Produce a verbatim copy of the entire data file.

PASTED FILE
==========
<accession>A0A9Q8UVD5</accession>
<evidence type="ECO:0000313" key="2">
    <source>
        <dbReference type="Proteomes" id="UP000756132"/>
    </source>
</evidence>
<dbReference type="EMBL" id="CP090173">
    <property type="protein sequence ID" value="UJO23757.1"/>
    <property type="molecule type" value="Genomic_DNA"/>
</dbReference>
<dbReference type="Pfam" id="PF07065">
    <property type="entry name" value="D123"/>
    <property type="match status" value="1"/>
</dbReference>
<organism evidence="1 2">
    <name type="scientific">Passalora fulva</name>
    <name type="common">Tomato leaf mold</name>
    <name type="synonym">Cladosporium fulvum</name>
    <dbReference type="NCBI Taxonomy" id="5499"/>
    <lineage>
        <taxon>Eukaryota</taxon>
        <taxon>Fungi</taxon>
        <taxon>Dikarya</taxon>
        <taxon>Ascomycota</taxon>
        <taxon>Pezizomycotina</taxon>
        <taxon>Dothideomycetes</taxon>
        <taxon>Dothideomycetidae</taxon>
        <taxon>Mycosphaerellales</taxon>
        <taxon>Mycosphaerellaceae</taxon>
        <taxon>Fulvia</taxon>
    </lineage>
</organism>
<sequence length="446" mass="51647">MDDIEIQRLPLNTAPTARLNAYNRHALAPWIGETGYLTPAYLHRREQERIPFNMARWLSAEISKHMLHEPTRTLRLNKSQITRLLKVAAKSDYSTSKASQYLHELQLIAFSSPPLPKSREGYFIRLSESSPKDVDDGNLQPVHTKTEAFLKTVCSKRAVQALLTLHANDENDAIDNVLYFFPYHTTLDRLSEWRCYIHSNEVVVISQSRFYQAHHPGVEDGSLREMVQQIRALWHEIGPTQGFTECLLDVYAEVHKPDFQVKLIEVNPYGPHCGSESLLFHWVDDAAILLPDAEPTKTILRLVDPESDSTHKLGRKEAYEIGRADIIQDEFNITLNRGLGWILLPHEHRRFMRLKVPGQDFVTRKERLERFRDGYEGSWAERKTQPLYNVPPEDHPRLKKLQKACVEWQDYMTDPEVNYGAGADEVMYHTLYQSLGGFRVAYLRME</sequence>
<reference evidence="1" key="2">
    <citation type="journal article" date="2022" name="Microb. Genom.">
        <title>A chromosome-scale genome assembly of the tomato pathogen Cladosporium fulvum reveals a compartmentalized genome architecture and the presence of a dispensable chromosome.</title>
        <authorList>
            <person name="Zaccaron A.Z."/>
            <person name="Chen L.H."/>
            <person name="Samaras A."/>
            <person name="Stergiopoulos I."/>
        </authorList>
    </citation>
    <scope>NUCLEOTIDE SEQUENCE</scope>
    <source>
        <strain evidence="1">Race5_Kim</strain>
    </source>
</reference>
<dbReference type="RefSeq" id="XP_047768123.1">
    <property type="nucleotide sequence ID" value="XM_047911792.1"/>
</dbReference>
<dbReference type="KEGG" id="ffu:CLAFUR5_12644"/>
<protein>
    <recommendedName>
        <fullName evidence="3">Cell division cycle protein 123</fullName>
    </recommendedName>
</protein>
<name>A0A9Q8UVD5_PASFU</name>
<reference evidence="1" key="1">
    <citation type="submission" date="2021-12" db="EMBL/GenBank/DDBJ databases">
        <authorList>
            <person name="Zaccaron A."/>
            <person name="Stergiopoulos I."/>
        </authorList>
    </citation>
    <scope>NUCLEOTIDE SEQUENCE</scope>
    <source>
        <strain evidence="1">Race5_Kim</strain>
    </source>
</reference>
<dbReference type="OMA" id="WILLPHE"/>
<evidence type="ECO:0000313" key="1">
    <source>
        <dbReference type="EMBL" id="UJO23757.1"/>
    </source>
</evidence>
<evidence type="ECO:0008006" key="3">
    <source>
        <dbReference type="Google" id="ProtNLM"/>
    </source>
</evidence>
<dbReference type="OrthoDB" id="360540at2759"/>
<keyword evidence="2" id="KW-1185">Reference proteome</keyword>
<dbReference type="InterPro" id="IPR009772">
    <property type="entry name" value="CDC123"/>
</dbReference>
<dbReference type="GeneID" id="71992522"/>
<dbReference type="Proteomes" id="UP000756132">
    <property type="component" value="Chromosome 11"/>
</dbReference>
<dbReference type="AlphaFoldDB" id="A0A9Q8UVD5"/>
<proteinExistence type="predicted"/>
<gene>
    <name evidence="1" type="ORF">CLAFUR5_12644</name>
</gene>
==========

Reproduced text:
<accession>A0A9Q8UVD5</accession>
<evidence type="ECO:0000313" key="2">
    <source>
        <dbReference type="Proteomes" id="UP000756132"/>
    </source>
</evidence>
<dbReference type="EMBL" id="CP090173">
    <property type="protein sequence ID" value="UJO23757.1"/>
    <property type="molecule type" value="Genomic_DNA"/>
</dbReference>
<dbReference type="Pfam" id="PF07065">
    <property type="entry name" value="D123"/>
    <property type="match status" value="1"/>
</dbReference>
<organism evidence="1 2">
    <name type="scientific">Passalora fulva</name>
    <name type="common">Tomato leaf mold</name>
    <name type="synonym">Cladosporium fulvum</name>
    <dbReference type="NCBI Taxonomy" id="5499"/>
    <lineage>
        <taxon>Eukaryota</taxon>
        <taxon>Fungi</taxon>
        <taxon>Dikarya</taxon>
        <taxon>Ascomycota</taxon>
        <taxon>Pezizomycotina</taxon>
        <taxon>Dothideomycetes</taxon>
        <taxon>Dothideomycetidae</taxon>
        <taxon>Mycosphaerellales</taxon>
        <taxon>Mycosphaerellaceae</taxon>
        <taxon>Fulvia</taxon>
    </lineage>
</organism>
<sequence length="446" mass="51647">MDDIEIQRLPLNTAPTARLNAYNRHALAPWIGETGYLTPAYLHRREQERIPFNMARWLSAEISKHMLHEPTRTLRLNKSQITRLLKVAAKSDYSTSKASQYLHELQLIAFSSPPLPKSREGYFIRLSESSPKDVDDGNLQPVHTKTEAFLKTVCSKRAVQALLTLHANDENDAIDNVLYFFPYHTTLDRLSEWRCYIHSNEVVVISQSRFYQAHHPGVEDGSLREMVQQIRALWHEIGPTQGFTECLLDVYAEVHKPDFQVKLIEVNPYGPHCGSESLLFHWVDDAAILLPDAEPTKTILRLVDPESDSTHKLGRKEAYEIGRADIIQDEFNITLNRGLGWILLPHEHRRFMRLKVPGQDFVTRKERLERFRDGYEGSWAERKTQPLYNVPPEDHPRLKKLQKACVEWQDYMTDPEVNYGAGADEVMYHTLYQSLGGFRVAYLRME</sequence>
<reference evidence="1" key="2">
    <citation type="journal article" date="2022" name="Microb. Genom.">
        <title>A chromosome-scale genome assembly of the tomato pathogen Cladosporium fulvum reveals a compartmentalized genome architecture and the presence of a dispensable chromosome.</title>
        <authorList>
            <person name="Zaccaron A.Z."/>
            <person name="Chen L.H."/>
            <person name="Samaras A."/>
            <person name="Stergiopoulos I."/>
        </authorList>
    </citation>
    <scope>NUCLEOTIDE SEQUENCE</scope>
    <source>
        <strain evidence="1">Race5_Kim</strain>
    </source>
</reference>
<dbReference type="RefSeq" id="XP_047768123.1">
    <property type="nucleotide sequence ID" value="XM_047911792.1"/>
</dbReference>
<dbReference type="KEGG" id="ffu:CLAFUR5_12644"/>
<protein>
    <recommendedName>
        <fullName evidence="3">Cell division cycle protein 123</fullName>
    </recommendedName>
</protein>
<name>A0A9Q8UVD5_PASFU</name>
<reference evidence="1" key="1">
    <citation type="submission" date="2021-12" db="EMBL/GenBank/DDBJ databases">
        <authorList>
            <person name="Zaccaron A."/>
            <person name="Stergiopoulos I."/>
        </authorList>
    </citation>
    <scope>NUCLEOTIDE SEQUENCE</scope>
    <source>
        <strain evidence="1">Race5_Kim</strain>
    </source>
</reference>
<dbReference type="OMA" id="WILLPHE"/>
<evidence type="ECO:0000313" key="1">
    <source>
        <dbReference type="EMBL" id="UJO23757.1"/>
    </source>
</evidence>
<evidence type="ECO:0008006" key="3">
    <source>
        <dbReference type="Google" id="ProtNLM"/>
    </source>
</evidence>
<dbReference type="OrthoDB" id="360540at2759"/>
<keyword evidence="2" id="KW-1185">Reference proteome</keyword>
<dbReference type="InterPro" id="IPR009772">
    <property type="entry name" value="CDC123"/>
</dbReference>
<dbReference type="GeneID" id="71992522"/>
<dbReference type="Proteomes" id="UP000756132">
    <property type="component" value="Chromosome 11"/>
</dbReference>
<dbReference type="AlphaFoldDB" id="A0A9Q8UVD5"/>
<proteinExistence type="predicted"/>
<gene>
    <name evidence="1" type="ORF">CLAFUR5_12644</name>
</gene>